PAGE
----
It is a dire milestone in Somalia: one million people have been displaced by what the United Nations is calling ‘catastrophic’ drought.
After a two-year dry spell, locals are leaving everything in a bid to try and farm elsewhere to find food.
The UN is now warning that a famine is on the horizon.
For more on this Euronews spoke to Karl Schembri from the Norwegian Refugee Council in Kampala.
Euronews: Paint a picture for us of what people there are experiencing on the ground, because, I mean, the images that we're seeing are already horrifying.
Karl Schembri: It is indeed horrifying.
I was there only last June and the extreme heat there where I met families who have had to flee and abandon everything, their homes, their farms, they've run out of water.
There is absolutely no water, completely, literally dry areas from which they have had to flee from that have livestock.
A lot of them are farmers. Dry land -- walking over 200 kilometres to reach the next safest place with their children.
Some of them with very emaciated donkeys trying to help them carry something from home, but literally with nothing as they reach the displacement settlements -- very bare places where they are trying to seek shelter.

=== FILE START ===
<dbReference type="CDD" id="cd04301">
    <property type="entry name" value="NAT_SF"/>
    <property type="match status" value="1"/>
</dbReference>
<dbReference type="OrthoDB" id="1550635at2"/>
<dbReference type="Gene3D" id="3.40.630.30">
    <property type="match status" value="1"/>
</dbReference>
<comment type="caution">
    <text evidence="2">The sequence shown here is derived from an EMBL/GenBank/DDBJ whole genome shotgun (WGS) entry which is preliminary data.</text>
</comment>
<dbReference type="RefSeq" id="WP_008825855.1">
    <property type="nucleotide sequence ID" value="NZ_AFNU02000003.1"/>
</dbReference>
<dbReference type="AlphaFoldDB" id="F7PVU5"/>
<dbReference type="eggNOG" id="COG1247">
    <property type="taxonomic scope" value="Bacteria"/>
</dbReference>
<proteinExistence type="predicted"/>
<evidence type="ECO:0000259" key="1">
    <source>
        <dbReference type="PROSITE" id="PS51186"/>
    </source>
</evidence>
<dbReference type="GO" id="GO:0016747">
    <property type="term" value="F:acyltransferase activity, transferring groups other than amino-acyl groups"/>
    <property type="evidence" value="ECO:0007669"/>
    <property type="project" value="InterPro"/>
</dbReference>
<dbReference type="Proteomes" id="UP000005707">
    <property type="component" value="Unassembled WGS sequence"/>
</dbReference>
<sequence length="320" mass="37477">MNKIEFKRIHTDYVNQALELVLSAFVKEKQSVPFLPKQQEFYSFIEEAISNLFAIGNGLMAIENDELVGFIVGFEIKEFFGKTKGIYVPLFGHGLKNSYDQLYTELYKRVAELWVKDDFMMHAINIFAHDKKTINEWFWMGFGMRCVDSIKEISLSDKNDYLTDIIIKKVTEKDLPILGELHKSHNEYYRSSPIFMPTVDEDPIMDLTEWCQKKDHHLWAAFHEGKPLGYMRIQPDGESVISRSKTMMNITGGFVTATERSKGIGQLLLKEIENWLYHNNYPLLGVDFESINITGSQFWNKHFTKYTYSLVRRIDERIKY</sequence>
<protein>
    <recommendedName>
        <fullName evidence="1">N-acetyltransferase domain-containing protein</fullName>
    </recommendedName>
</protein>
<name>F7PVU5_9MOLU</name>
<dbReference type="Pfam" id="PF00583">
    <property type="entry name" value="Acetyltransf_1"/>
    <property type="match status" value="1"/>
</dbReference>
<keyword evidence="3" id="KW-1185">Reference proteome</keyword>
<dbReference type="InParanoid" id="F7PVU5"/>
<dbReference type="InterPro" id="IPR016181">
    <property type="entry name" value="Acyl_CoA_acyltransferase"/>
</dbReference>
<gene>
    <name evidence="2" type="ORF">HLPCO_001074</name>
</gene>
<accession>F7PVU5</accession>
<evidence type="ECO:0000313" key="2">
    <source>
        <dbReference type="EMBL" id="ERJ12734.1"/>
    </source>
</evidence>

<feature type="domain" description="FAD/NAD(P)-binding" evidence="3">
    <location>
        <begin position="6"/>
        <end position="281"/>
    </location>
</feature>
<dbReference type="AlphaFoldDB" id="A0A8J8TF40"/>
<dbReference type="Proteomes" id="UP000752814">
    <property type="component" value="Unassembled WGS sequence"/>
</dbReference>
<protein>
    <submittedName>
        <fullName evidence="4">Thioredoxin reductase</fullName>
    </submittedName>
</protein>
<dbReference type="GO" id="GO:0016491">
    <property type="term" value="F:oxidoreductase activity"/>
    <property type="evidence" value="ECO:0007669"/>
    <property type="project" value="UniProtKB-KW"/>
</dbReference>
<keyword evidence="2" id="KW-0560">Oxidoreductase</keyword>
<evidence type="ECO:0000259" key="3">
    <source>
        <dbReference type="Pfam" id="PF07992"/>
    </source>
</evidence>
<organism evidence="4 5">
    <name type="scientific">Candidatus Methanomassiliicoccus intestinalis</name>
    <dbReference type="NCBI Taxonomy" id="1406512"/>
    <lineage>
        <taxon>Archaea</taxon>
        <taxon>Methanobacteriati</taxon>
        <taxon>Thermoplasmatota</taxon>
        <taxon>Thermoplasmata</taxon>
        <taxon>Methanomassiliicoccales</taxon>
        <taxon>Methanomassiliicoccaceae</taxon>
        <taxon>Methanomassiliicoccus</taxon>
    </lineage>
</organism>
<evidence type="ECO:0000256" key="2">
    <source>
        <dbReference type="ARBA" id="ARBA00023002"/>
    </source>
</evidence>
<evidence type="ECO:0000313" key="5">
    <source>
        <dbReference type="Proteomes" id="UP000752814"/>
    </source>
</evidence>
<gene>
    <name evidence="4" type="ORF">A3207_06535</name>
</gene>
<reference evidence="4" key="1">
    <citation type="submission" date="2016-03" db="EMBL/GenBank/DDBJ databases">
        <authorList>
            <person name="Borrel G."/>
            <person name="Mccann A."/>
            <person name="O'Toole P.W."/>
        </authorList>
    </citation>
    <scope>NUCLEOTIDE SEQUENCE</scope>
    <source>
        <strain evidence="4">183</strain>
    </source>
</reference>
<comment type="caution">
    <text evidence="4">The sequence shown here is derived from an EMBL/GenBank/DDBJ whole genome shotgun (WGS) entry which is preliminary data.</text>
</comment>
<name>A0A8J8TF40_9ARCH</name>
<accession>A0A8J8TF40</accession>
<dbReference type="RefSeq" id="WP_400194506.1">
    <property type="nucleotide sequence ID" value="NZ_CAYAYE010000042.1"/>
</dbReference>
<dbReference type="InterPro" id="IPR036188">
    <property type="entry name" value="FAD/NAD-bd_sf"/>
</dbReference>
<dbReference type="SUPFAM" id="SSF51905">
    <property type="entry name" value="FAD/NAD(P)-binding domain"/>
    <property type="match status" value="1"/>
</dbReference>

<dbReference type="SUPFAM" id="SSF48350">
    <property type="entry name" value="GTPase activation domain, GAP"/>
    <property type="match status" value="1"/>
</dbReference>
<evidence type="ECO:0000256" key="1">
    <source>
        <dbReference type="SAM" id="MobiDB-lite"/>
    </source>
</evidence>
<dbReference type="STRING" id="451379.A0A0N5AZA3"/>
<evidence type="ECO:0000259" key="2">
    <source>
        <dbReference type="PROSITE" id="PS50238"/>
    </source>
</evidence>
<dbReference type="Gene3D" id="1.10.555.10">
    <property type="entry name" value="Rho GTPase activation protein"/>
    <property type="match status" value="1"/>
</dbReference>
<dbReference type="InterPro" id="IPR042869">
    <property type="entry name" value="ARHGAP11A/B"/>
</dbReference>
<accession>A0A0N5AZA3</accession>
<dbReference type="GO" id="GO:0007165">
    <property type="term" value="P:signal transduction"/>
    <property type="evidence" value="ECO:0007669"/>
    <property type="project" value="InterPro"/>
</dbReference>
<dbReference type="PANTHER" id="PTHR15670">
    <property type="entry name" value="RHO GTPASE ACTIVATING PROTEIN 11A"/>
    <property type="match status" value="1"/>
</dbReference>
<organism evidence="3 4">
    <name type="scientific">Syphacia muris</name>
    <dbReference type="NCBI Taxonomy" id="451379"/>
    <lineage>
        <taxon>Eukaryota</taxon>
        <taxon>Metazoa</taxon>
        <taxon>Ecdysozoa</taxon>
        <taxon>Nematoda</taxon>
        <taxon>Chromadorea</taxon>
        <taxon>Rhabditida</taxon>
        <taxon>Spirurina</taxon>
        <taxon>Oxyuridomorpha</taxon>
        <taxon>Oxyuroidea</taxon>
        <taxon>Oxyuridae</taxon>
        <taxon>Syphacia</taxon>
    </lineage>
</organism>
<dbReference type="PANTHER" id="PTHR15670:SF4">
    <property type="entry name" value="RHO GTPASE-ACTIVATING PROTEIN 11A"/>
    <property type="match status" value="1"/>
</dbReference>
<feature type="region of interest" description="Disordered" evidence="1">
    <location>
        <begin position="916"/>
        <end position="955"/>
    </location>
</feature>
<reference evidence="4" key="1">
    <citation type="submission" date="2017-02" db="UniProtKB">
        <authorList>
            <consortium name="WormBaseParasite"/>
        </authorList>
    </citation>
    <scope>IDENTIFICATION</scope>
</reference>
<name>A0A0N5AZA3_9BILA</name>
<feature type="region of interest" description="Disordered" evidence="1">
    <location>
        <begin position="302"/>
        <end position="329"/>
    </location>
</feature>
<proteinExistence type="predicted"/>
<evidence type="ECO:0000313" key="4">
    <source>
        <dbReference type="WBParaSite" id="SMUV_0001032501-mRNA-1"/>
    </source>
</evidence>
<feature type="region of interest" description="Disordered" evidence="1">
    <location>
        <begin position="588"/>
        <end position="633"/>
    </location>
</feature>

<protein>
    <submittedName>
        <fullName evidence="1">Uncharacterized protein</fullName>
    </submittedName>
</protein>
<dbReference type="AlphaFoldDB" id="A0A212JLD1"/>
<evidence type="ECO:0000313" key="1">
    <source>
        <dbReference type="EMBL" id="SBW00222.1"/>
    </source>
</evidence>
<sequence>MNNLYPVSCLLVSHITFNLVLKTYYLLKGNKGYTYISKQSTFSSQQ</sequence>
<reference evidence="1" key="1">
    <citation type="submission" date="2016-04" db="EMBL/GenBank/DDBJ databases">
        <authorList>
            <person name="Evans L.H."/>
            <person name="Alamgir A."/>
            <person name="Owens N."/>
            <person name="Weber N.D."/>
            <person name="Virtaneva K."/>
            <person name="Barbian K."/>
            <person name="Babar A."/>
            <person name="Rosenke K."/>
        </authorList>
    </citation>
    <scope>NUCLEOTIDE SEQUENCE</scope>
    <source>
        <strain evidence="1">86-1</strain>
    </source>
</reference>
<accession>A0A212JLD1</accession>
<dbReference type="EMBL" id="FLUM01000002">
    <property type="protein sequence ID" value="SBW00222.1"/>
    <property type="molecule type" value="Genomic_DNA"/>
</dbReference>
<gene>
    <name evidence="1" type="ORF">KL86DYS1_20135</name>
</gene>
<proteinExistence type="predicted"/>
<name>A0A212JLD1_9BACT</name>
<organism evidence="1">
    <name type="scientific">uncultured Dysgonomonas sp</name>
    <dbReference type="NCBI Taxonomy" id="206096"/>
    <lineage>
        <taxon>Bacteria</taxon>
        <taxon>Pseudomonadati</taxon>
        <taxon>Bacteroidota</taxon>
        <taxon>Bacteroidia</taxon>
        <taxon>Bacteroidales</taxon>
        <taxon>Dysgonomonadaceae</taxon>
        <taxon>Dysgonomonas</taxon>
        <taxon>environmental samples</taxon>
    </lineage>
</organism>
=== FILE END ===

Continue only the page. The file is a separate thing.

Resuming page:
And these are the ones who can make it. These are the ones who are able to walk all those distances, never mind those left behind.
I was told that for some people who have been left behind, it's only a matter of time until they will die, unless aid reaches them, which is extremely hard because we are extremely under now.
Funding is thankfully coming in, but we need to be faster and we need more and more aid workers and agencies working on the ground.
Euronews: I guess the question is when we've seen, five rainy seasons fail and the next one expected to fail as well and we acknowledge climate change as having a role in this. Is it enough to just keep helping people in their country like this from the international community?
Karl Schembri: Well, we have to help these people in the immediate and some urgent needs to save lives.
We're about to reach the seven million mark of people facing extreme hunger inside Somalia.
This is this is rising as we speak.
And the moment that the UN declares famine, it's going to be too late to save these people.
That's why we need to give aid now.
We need the funding now just to save lives.
But, of course, there needs to be the infrastructure and investment in dams and water resources and all sorts of solutions that would help these communities stay at home and keep living there.
But right now, it's a life or death situation for over a million people who have been displaced and even more who have been forced to stay back home because they have no means to travel or not.
They're not fit enough.
Watch the video above to see the interview.